Monday, December 19, 2011

DIY Pressure Pot: Part 3

Here are my previous posts:
DIY Pressure Pot:  Part 1
DIY Pressure Pot:  Part 2

I have made some changes since part 2, which was to add a regulator.  I also added something to help remove moisture from the air going into the pressure pot.

Here are the updated pictures of my pressure pot.


NOTE:  I had problems with the safety relief valve that came with the pressure pot.  The safety relief valve kept popping out at 40 psi and would also leak air.  I temporarily replaced it with a 1/4" NPT Brass Drain Cock until my 60 psi safety relief valve arrives.  I in no way intend to do without the safety relief valve, but for testing purposes I use something else to plug the leak.  Keep in mind, my pot's maximum pressure is 80 psi with its working pressure range of 30-60 psi according to the specification.  So I am in no way adding more pressure than is specified for this pot.  I do not recommend using a pressure pot past its recommended pressure specification.

Now to list what parts I used for the conversion.


Click the images to zoom in more.  Sorry I did not take pictures with the parts still in the packaging, but I wasn't sure what parts I would be using until I put the pressure pot together.  The packaging themselves should have enough description to know what parts they are.  These two parts were used to add the pressure gauge to the paint pot.  The Central Pneumatic parts were from Harbor Freights and the Kobalt part was from Lowes.  You should be able to find both at Harbor Freights.  I had to go else where for the part because although they had said item in stock according to their computers, they couldn't find it in the store.


Above are the remainder parts for the pressure pot conversion.  The connects go as the following:

1/4" to 1/4" male coupling  --  air compressor regulator  --  1/4" ball valve  --  1/4" male steel industrial plug  (picture below)


As mentioned earlier, all Centra Pneumatic parts were purchased from Harbor Freights.  Their prices were almost half then what Home Depot was charging.

Instead of using the air regulator that came with the paint pot, I bought an air compressor regulator.  It took me a while to get it set, but it does work.  Just make sure if you plan to use a different regulator that you get one that regulates the pressure NOT air flow.  An air flow regulator is more like a ball valve.  It doesn't regulate air pressure.  An air pressure regulator helps regulate the air pressure.  I have mine set at 50 psi for now.  I may up it to 55 psi once I have my 60 psi safety relief valve installed.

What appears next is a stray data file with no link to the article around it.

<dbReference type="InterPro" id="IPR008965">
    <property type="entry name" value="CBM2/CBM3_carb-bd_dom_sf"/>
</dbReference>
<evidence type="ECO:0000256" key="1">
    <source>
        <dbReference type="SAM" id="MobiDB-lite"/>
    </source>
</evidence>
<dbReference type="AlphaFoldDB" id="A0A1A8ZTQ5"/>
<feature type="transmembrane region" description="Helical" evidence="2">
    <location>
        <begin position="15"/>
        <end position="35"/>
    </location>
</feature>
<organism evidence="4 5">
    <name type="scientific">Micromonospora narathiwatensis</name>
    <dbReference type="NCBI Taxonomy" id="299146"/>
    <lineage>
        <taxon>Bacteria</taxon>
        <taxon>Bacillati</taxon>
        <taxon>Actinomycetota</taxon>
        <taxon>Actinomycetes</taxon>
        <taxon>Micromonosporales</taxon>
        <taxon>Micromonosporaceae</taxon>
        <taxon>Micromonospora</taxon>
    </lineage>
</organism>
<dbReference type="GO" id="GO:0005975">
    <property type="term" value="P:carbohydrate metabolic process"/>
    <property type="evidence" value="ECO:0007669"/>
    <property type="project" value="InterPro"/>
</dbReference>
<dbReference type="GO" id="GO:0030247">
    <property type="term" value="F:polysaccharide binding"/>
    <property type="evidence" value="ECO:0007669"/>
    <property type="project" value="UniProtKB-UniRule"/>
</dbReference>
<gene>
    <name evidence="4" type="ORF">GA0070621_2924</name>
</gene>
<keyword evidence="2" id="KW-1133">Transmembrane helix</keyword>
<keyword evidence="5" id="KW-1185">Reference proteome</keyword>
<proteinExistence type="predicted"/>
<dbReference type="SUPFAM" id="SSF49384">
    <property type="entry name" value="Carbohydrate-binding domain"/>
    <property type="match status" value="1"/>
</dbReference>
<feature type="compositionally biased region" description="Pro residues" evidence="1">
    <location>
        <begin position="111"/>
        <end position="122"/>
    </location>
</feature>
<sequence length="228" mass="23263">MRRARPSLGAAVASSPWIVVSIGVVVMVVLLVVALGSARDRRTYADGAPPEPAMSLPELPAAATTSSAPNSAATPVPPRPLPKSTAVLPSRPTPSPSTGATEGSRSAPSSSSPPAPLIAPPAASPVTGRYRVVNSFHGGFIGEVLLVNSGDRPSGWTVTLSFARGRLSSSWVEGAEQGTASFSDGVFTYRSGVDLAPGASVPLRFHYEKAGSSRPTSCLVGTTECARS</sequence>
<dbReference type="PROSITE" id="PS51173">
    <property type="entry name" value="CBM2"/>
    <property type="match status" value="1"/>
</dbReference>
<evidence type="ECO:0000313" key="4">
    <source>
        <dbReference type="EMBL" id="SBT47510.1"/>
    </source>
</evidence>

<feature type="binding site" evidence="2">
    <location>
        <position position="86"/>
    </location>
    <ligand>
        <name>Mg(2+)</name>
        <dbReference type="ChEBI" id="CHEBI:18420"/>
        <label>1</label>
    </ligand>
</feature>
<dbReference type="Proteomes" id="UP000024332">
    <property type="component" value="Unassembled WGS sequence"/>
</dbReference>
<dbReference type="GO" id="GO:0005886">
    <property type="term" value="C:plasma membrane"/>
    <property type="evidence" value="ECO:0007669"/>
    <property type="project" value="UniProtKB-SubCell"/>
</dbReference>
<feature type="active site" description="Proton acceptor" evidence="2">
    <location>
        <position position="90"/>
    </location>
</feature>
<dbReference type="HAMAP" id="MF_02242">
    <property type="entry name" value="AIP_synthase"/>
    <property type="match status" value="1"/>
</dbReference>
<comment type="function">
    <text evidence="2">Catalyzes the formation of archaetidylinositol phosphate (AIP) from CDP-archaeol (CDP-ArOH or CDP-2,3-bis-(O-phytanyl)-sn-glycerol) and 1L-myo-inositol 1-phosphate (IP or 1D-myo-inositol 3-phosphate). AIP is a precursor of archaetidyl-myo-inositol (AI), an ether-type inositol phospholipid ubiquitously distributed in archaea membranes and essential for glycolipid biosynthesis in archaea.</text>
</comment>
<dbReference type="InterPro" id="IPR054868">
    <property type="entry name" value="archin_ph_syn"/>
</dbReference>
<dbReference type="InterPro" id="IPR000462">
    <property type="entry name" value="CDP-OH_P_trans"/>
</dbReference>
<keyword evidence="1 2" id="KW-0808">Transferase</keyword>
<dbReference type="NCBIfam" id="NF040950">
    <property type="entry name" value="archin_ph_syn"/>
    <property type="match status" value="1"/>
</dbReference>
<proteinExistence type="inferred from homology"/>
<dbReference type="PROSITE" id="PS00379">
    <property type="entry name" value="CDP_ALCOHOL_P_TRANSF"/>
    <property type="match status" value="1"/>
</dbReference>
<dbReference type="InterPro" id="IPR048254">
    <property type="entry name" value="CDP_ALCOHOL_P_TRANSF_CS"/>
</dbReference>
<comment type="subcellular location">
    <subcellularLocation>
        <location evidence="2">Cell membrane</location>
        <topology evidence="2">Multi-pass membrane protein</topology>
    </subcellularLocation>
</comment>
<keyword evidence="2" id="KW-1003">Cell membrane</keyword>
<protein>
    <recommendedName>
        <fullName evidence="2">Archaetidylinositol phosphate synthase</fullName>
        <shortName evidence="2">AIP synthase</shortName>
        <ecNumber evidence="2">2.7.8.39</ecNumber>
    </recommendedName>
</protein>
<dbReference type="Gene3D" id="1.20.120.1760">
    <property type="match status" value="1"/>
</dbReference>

Above you can see the parts used.  The gray parts came with the paint pot.

What did the parts cost?

160 psi pressure gauge (J): $5.99
1/4" female x 3/8" male NPT adapter (I): $2.28

1/4" male steel industrial plug (H): $0.99
1/4" full port ball valve (G): $3.99
1/4" air compressor regulator with gauge (N): $ 4.99
1/4" male to 1/4" male coupling (O): $1.29

Cost of Parts: $19.53 +tax

I did buy a few additional parts.  For one thing, I bought a new safety relief valve for $7.98 from ebay.


I also added an inline dessicant dryer/filter for $7.99 from HB and 2 additional connectors.  I needed a 1/4" female steel industrial plug for $0.99 and a 1/4" male steel industrial coupler for $2.99.  Above you can see the picture of the parts put together.  The reason I made it removable is so that I can keep it in a tightly sealed plastic bag when not in use so it does not absorb moisture from the air while not in use.  Below you can see what it looks like attached.


So if you include the additional parts I got, the total now comes to $39.48 + tax (and minus 3 20% coupons used on the more expensive parts from HB).  Still not bad.  I will probably have to replace the inline desiccant dryer later for something better, but for now I wanted something to help remove moisture from the air line.


The air compressor I chose is the Ryobi 3 gallon oil-free air compressor from HomeDepot.com. for $119.00 + tax. Shipping was free.  Overall I like this air compressor, but that opinion is coming from a person who has no clue about these types of things.  The reason I like it is how portable it is, the cost, and the fact it isn't too loud.

I did have one major problem with my set-up I think I should say.  If you notice the bulk of the air regulator (N).  To connect it I had to remove the base T (B) attached to the pot and attach the regulator to the T (N-O-B connection) before putting it back on the pot.  The regulator also had to be angled in such a way that it can pass over the bump sticking out that the handle bar attaches to.  That also means that the handle bar can not be attached and even the pressure gauge (J) in the other opening can not be attached during this process.  What is worse is if you have a leak where the regulator connects around the T because you have to keep taking everything off and back on.  I was lucky that I had to do this soooooo many times.  **end sarcasm**  But I did want to mention this part since it may be tricky for some.

4 comments:

  1. Thank you soooo much for all of the detailed work that you put into this! I am going to attempt to make your final design.

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  4. This was very helpful, I made nearly the same decisions.

    Unfortunately, my pot came from harbor freight, but unfortunately, it seems like they used some sort of adhesive to attach the parts. I ripped one bolt almost into a circle attempting to remove them with very, very long wrenches. Did you break the adhesive somehow, or did you not have this issue? I don't know what it is, but the little bit I can see is greenish and extremely hard. Maybe I'll see if I can get some acetone in there.

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